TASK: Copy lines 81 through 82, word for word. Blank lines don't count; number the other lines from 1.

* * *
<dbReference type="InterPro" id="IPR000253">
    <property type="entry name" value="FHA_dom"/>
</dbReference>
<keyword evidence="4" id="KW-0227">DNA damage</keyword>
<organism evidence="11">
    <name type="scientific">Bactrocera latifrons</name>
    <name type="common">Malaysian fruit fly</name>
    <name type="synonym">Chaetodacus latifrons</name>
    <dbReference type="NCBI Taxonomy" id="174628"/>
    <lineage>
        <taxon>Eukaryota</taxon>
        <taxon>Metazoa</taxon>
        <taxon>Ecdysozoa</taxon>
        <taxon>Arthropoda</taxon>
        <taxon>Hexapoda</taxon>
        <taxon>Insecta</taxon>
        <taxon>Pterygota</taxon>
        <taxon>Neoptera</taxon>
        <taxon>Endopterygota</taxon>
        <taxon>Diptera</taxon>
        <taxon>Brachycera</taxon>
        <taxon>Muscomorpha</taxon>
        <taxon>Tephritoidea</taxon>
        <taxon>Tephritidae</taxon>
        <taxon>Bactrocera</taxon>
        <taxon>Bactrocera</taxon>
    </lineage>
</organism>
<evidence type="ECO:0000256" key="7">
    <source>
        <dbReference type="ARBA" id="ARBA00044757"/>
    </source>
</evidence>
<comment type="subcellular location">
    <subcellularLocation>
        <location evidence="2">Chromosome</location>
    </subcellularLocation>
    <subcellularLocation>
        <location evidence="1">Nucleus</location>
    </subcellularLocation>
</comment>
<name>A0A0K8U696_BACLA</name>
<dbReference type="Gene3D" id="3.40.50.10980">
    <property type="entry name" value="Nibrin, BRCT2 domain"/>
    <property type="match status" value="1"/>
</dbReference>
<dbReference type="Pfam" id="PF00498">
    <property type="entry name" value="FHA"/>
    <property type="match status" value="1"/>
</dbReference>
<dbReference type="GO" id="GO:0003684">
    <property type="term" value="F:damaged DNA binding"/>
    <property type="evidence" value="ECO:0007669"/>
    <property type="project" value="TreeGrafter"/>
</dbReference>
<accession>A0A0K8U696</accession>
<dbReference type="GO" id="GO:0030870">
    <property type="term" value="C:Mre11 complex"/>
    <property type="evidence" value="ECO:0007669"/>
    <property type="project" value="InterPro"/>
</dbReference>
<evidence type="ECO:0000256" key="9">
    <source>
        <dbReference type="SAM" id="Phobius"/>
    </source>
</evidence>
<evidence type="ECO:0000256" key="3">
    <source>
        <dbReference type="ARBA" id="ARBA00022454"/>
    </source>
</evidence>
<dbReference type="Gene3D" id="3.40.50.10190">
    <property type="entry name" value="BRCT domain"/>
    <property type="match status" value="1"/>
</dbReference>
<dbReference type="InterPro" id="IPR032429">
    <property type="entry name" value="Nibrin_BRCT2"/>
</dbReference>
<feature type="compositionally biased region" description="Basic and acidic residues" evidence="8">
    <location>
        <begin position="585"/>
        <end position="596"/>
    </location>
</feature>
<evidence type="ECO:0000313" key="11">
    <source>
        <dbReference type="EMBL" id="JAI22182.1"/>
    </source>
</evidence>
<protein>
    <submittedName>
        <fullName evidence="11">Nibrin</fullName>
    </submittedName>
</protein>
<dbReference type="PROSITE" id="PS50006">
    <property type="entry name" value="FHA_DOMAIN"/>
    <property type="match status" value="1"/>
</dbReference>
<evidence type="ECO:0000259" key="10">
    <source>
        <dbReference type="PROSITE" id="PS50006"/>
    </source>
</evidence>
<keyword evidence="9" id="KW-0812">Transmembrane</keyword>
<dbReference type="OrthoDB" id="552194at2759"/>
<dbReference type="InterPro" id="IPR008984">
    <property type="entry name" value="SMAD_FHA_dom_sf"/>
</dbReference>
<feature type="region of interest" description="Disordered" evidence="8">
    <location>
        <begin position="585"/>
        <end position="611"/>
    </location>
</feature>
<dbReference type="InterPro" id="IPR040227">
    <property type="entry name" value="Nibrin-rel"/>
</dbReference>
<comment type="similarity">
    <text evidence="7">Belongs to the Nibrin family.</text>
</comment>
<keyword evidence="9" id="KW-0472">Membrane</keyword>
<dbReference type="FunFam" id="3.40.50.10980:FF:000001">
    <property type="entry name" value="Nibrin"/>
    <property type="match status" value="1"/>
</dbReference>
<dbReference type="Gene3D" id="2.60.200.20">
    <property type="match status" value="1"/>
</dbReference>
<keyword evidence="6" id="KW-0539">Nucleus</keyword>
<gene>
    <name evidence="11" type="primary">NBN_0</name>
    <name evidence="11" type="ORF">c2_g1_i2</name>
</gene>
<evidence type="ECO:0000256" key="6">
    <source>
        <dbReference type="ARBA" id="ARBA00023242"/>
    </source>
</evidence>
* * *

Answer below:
        <begin position="585"/>
        <end position="596"/>